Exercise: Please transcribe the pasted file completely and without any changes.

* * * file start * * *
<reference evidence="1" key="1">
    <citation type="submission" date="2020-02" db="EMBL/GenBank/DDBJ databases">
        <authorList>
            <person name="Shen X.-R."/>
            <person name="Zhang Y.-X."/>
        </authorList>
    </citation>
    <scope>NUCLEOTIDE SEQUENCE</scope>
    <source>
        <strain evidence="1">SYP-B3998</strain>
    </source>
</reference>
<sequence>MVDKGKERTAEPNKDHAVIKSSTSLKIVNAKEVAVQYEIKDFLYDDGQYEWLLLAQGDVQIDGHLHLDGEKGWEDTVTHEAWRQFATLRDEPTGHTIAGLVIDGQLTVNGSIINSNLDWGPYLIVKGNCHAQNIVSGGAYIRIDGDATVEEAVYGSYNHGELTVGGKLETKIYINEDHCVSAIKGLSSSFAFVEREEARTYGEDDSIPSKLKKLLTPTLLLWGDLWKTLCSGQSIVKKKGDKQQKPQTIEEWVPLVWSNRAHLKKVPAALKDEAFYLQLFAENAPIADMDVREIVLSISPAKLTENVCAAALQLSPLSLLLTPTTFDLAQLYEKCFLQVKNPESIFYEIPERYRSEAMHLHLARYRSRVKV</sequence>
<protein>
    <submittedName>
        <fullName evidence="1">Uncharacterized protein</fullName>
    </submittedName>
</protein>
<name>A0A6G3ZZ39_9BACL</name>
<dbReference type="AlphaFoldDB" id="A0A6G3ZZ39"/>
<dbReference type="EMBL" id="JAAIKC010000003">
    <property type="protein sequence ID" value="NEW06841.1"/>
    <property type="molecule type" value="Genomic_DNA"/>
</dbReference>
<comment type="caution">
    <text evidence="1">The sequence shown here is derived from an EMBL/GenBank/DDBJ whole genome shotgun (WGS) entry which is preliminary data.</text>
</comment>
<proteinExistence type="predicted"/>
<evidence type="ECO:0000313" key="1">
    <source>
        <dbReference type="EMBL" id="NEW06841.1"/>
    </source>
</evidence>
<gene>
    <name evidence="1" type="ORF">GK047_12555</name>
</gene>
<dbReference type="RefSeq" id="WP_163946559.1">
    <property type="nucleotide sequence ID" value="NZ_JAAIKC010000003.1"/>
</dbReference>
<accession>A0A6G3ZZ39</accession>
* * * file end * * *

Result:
<reference evidence="1" key="1">
    <citation type="submission" date="2020-02" db="EMBL/GenBank/DDBJ databases">
        <authorList>
            <person name="Shen X.-R."/>
            <person name="Zhang Y.-X."/>
        </authorList>
    </citation>
    <scope>NUCLEOTIDE SEQUENCE</scope>
    <source>
        <strain evidence="1">SYP-B3998</strain>
    </source>
</reference>
<sequence>MVDKGKERTAEPNKDHAVIKSSTSLKIVNAKEVAVQYEIKDFLYDDGQYEWLLLAQGDVQIDGHLHLDGEKGWEDTVTHEAWRQFATLRDEPTGHTIAGLVIDGQLTVNGSIINSNLDWGPYLIVKGNCHAQNIVSGGAYIRIDGDATVEEAVYGSYNHGELTVGGKLETKIYINEDHCVSAIKGLSSSFAFVEREEARTYGEDDSIPSKLKKLLTPTLLLWGDLWKTLCSGQSIVKKKGDKQQKPQTIEEWVPLVWSNRAHLKKVPAALKDEAFYLQLFAENAPIADMDVREIVLSISPAKLTENVCAAALQLSPLSLLLTPTTFDLAQLYEKCFLQVKNPESIFYEIPERYRSEAMHLHLARYRSRVKV</sequence>
<protein>
    <submittedName>
        <fullName evidence="1">Uncharacterized protein</fullName>
    </submittedName>
</protein>
<name>A0A6G3ZZ39_9BACL</name>
<dbReference type="AlphaFoldDB" id="A0A6G3ZZ39"/>
<dbReference type="EMBL" id="JAAIKC010000003">
    <property type="protein sequence ID" value="NEW06841.1"/>
    <property type="molecule type" value="Genomic_DNA"/>
</dbReference>
<comment type="caution">
    <text evidence="1">The sequence shown here is derived from an EMBL/GenBank/DDBJ whole genome shotgun (WGS) entry which is preliminary data.</text>
</comment>
<proteinExistence type="predicted"/>
<evidence type="ECO:0000313" key="1">
    <source>
        <dbReference type="EMBL" id="NEW06841.1"/>
    </source>
</evidence>
<gene>
    <name evidence="1" type="ORF">GK047_12555</name>
</gene>
<dbReference type="RefSeq" id="WP_163946559.1">
    <property type="nucleotide sequence ID" value="NZ_JAAIKC010000003.1"/>
</dbReference>
<accession>A0A6G3ZZ39</accession>